Saturday Night Live ran a fake ad for a Christmas service. And it was funny! After a typically weak season opener, the cast has begun to get its groove. Here’s the extreme ad for “St. Joseph’s Christmas Mass Spectacular!”
Yes, usually SNL plays it safe by appealing to New Yorkers’ provincial political and religious views. But this parody works because of its universal appeal. Most Americans are Christian. I know! Shut the front door! You wouldn’t get this from the Gorillas in the Mist treatment we get from much of mainstream media or the general lack of focus on religion in our shared culture. But it’s true. Pew came out with a poll just this week that noted three-quarters of U.S. adults believe in the virgin birth of Jesus. Many of us see Christmas as one of the great holy days of the year, centered around going to church.
Some people focus more on Christmas Eve, some more on Christmas Day — and some of us do both, of course — but this is one well-attended week. The SNL parody begins with a joke about how you’re going to go to church with your parents for the first time in a year. But then it quickly morphs into humor for the rest of us. Poking fun at a teenager going through an atheist phase and under-enthusiastic and over-enthusiastic lay readings.
Jokes about hapless organists, exuberant soloists, sharing the peace with sweaty dudes, the “rows and rows of little Filipino ladies you’ve never seen before.” These are things familiar to most Americans who go to church.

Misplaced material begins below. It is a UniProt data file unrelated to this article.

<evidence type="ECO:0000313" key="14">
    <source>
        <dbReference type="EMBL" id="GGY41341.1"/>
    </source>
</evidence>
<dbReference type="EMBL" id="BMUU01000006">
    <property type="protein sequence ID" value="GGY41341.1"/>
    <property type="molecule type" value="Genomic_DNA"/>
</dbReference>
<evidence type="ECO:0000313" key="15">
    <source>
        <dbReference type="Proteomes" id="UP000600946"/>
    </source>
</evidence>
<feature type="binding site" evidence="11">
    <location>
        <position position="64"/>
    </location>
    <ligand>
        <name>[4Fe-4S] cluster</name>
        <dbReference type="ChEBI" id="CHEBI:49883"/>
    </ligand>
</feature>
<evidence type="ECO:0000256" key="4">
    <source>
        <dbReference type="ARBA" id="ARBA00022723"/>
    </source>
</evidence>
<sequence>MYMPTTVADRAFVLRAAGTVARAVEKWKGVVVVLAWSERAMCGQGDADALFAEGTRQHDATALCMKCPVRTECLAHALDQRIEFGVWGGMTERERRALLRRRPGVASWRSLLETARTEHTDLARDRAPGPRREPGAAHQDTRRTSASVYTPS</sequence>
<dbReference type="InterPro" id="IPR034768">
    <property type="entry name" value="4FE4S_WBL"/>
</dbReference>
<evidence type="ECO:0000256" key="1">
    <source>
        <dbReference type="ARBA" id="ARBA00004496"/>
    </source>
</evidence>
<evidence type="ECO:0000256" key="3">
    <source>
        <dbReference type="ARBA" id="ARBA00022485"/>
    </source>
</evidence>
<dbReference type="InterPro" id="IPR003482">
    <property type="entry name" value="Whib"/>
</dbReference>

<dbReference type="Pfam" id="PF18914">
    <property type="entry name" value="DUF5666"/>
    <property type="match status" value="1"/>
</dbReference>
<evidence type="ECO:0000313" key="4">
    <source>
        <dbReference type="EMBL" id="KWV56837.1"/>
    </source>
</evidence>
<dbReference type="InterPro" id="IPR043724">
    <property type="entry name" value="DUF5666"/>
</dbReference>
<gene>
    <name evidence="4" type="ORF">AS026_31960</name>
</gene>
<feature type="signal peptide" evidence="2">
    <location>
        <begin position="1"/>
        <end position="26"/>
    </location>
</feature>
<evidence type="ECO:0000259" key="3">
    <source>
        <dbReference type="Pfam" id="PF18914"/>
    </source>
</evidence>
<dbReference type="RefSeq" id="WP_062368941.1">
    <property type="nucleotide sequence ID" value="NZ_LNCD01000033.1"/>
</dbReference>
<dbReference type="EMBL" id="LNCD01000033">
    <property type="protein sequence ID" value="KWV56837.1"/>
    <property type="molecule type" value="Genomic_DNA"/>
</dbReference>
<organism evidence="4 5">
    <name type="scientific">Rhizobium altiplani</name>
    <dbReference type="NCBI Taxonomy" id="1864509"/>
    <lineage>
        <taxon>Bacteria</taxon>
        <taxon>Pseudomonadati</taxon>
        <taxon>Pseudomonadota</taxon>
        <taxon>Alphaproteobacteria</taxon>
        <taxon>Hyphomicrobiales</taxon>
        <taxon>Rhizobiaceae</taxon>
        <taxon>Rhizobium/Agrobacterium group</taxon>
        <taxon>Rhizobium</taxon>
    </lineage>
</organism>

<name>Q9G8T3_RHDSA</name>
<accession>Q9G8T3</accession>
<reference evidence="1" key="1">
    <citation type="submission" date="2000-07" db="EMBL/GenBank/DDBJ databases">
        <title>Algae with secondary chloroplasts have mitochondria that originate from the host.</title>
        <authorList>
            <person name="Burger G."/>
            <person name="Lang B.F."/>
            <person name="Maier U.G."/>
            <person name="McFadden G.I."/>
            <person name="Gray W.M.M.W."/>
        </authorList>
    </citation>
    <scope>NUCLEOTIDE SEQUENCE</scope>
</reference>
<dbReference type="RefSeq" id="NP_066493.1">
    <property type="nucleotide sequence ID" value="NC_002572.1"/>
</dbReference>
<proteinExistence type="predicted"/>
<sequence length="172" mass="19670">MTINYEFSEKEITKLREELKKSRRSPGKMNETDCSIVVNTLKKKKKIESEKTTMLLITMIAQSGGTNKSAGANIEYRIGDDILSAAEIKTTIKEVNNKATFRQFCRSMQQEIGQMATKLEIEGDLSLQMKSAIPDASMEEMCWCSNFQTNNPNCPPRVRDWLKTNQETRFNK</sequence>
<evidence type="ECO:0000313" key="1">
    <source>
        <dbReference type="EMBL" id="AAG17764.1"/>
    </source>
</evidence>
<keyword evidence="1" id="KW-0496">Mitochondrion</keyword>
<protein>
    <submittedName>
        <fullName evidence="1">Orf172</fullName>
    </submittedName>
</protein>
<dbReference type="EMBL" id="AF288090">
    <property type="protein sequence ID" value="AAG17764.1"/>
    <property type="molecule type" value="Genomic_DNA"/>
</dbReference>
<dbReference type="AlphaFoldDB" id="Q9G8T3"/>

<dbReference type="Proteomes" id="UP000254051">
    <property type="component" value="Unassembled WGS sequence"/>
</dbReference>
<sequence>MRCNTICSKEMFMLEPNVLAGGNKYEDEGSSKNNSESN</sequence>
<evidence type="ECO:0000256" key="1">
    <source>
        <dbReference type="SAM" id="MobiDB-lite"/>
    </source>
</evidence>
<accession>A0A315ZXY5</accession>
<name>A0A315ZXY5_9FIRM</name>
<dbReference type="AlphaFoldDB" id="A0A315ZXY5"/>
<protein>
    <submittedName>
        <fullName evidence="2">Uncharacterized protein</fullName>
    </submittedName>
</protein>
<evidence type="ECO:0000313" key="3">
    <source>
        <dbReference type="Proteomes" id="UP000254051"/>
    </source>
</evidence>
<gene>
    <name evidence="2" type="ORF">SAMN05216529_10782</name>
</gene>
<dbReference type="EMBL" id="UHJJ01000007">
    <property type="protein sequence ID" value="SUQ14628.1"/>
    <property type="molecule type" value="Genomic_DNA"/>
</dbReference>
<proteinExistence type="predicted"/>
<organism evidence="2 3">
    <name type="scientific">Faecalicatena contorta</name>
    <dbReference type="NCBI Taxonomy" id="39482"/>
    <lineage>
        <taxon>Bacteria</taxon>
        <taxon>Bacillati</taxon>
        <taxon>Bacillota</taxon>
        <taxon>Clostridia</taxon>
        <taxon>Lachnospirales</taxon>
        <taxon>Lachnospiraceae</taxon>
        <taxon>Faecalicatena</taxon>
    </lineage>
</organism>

It’s remarkably subtle, too. There’s a line about “the softest pastor joke followed by the softest parishioner laugh.” It cuts to the pastor (who is wearing the wrong colored stole but that’s OK) saying something about “the wise man had to follow the North star for three weeks … and back then they didn’t have Mapquest.” Then you see a parishioner make a really slight laugh (pictured at top). I have no idea why this is so funny but it is.
Anyway, the whole point is that SNL made a great commercial that is almost certainly enjoyed more by the majority of Americans who actually get what going to church is like than the group that doesn’t.
In the same way that Portlandia is funny because it’s written by people who clearly like the city, this SNL parody works because it was written by someone who at least seems to understand what congregational life is like. Well done.